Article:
The parade attracted plenty of “anti-suffragists” too; they wore red paper flowers to the event. The Connecticut Association Opposed to Woman Suffrage, organized in 1910, advocated for women’s non-political role in society and distributed flyers, including one displayed next to the parade program. “Some Reasons Why We Oppose Votes for Women” begins with “the oldest and shortest of reasons: Because man is man, and woman is woman. Nature has made their functions different, and no constitutional amendment can make them the same.”
One woman wrote to the Courant in a letter signed “E.B.G.,” saying the parade was a waste of time and money. “If the majority of the women who take part in this parade would be honest with themselves they would confess that they were marching . . . to satisfy an unwholesome craving for the limelight—one of the deplorable tendencies which marks this movement as a whole. Think what it would mean if these women would devote the time and effort demanded by the parade to philanthropic, civic or church work—countless good causes are begging for workers, are bemoaning the fact that their usefulness is crippled for want of the very time and strength so recklessly squandered on May 2.”
Women of color also gained a voice with the passage of the 19th Amendment. [See “Uncovering African American Women’s Fight for Suffrage,” Summer 2020.] On display is a 1921 advertisement for a “Frederick Douglas Day Second Exhibition and Sale” given by the Colored Women’s Business League in Stamford, an event where the “Colored Womens’ National Voters League” planned to “call the STATE OF COLORED WOMEN VOTERS together, for the purpose of organizing a State Voters League.”
“Down Tools! Out of the Shops!…Demonstrate!”
A small leaflet from 1919, “THREE WAYS TO FIGHT YOUR BATTLE,” highlights the story of organized labor in Connecticut. It advocates for workers to fight for their rights by joining a union, joining the Labor Party, and subscribing to The Labor Standard. Organized labor grew in numbers and influence in the late 1800s and early 1900s as industrialization continued to expand and immigrants from Europe—Irish, Italians, Hungarians, Poles, and Russians—increased the country’s low-skilled labor force. Factories provided jobs and opportunities, but also employed children and demanded long hours with dangerous working conditions.
According to a 1902 report of the Connecticut Bureau of Labor Statistics, the aims of Connecticut unions included “out of work benefits, sick benefits, strike benefits, to secure shorter hours of labor, to secure better wages, to secure better conditions generally, to prevent unjust or unfair treatment of members . . . wife’s funeral benefits, death benefits, disability benefits . . .” and more. The Connecticut Federation of Labor, the state’s largest union, was organized in 1887. Between 1899 and 1903, the number of unions in Connecticut nearly tripled, from 214 to 591. Union workers lobbied for changes in legislation, supported or submitted political candidates, and organized strikes—which often turned violent—to achieve new rights.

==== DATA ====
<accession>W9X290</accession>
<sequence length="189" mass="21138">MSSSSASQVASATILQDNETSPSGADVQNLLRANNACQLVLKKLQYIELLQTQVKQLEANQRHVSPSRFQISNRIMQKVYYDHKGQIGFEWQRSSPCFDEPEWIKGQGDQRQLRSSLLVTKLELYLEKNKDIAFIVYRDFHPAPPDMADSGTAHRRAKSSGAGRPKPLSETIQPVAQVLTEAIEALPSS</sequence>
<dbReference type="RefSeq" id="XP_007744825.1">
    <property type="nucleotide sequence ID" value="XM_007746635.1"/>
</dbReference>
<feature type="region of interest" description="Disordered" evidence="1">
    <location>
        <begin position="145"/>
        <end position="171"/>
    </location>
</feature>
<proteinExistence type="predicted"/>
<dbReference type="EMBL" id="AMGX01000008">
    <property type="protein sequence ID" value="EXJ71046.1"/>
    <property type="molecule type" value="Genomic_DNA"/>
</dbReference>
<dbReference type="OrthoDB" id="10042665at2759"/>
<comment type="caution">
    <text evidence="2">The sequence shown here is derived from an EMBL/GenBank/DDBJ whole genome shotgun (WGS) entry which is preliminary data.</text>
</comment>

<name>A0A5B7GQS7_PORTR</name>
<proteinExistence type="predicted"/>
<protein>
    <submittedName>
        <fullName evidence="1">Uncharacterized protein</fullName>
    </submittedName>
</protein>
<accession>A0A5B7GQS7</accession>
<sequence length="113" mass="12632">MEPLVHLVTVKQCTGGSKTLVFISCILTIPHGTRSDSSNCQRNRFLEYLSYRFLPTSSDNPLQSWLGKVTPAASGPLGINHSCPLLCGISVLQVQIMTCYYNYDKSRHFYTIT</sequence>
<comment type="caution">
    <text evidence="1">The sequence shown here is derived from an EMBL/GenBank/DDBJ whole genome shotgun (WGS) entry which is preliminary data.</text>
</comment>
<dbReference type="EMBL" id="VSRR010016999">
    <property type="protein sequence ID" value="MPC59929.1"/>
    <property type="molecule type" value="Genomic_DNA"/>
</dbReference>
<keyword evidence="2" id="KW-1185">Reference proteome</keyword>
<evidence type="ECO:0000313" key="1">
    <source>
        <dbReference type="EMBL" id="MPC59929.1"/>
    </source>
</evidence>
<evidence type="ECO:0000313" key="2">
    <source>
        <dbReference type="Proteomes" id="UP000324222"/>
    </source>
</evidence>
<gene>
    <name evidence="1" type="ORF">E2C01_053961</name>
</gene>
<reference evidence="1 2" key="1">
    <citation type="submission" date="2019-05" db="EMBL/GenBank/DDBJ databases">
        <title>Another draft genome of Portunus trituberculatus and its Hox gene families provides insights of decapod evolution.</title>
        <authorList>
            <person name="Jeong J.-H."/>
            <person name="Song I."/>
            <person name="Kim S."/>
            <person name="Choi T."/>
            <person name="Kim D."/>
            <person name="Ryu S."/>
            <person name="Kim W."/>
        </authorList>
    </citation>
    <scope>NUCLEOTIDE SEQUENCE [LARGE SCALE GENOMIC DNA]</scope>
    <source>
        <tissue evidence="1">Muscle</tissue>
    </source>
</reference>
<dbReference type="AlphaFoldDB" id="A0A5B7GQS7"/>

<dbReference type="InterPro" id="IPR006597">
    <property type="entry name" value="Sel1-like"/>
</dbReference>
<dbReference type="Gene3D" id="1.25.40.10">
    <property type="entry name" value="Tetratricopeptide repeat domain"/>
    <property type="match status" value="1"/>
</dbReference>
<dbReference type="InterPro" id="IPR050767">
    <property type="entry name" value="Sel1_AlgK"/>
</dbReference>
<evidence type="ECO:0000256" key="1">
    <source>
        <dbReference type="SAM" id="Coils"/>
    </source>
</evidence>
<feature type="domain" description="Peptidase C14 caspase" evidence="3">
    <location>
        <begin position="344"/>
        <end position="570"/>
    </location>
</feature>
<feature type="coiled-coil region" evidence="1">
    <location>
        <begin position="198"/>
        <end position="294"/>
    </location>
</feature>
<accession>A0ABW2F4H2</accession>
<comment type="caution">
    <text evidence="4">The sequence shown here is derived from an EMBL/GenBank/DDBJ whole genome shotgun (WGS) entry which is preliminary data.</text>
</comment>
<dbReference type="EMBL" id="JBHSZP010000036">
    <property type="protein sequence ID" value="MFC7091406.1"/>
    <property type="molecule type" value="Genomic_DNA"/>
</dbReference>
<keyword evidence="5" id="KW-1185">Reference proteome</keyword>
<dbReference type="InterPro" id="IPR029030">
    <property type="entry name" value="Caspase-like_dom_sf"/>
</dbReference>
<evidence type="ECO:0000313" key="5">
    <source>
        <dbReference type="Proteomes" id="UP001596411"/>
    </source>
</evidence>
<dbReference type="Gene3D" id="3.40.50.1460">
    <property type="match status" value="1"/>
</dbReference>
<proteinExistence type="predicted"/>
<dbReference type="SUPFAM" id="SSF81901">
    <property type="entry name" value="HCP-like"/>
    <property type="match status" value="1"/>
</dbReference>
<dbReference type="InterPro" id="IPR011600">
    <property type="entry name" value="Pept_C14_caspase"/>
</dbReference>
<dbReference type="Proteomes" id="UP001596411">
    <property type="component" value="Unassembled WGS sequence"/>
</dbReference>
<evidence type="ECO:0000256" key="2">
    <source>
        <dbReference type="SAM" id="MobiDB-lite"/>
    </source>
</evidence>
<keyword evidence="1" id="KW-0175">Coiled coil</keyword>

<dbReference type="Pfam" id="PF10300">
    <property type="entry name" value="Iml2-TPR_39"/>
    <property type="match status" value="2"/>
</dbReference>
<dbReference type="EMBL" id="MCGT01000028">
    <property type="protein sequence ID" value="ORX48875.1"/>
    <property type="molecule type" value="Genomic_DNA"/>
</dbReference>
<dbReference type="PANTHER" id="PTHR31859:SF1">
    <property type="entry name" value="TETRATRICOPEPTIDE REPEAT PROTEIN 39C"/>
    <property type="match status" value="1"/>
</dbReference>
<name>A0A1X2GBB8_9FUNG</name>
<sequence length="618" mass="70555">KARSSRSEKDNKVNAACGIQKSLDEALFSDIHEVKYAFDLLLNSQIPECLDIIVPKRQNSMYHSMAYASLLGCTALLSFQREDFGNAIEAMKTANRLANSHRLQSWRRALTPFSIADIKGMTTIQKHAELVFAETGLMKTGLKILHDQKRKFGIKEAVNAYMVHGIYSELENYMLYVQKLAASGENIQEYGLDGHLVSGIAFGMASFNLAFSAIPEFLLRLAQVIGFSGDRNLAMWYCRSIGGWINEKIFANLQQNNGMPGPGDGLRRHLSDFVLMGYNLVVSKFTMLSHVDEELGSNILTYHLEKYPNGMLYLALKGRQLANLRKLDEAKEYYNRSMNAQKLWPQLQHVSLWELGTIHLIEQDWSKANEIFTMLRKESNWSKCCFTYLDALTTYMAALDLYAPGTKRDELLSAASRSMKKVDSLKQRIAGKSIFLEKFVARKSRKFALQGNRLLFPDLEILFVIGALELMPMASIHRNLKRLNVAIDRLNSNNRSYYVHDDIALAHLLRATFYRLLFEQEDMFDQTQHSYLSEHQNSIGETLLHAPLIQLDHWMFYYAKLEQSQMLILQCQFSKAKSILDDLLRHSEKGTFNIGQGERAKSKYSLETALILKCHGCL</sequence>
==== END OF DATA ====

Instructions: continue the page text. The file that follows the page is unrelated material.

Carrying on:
“Down Tools! Out of the Shops! On May 1st! Demonstrate!” reads a 1930 handbill distributed by the “Communist Party, U.S.A., Local Hartford” calling for a gathering at Capitol Avenue and Lawrence Street. This document brings into play (if you read the smaller print, that is) the more radical agendas some unions supported. It is also a reminder of the widespread apprehension that characterized the outset of the Great Depression: “Unemployment is steadily growing in spite of all the sweet music of ‘Better Days are Coming’. The bosses and their government have nothing but police clubs and jail sentences for the unemployed. Despite all their promises the bosses have not been able to overcome the crisis which has swept over the entire country. On the contrary this crisis is becoming deeper and in the factories and shops wage cuts and the speed-up are being introduced at an intensified pace.” The handbill exhorted workers to “fight the government terror” and “rally to the defense of the Soviet Union.” As a Hartford Courant article reported the day after the demonstration, turnout was poor, and several of the scheduled speakers failed to appear.
Making Connecticut seeks, among other goals, to show how people’s lives, work, and ideas have changed from the 1500s to today and how people have initiated or responded to those changes. Catharine Beecher criticized abolitionists for their tendency to “generate party spirit, denunciations, recrimination, and angry passions,” language that resonates in today’s climate of political polarization and uneasy civil discourse. Making Connecticut, the only permanent exhibition to offer a full overview of Connecticut history, traces broad themes across 500 years. But its artifacts, documents, and images help connect us to real people who struggled with changing ideas in ways that are familiar toda
Ben Gammell is coordinator of interpretive and education projects at the Connecticut Historical Society.
The Connecticut Historical Society
1 Elizabeth Street, Hartford
Making Connecticut is on view during regular hours.
For a virtual tour, visit https://chs.org/online-exhibition/virtual-tour-making-connecticut/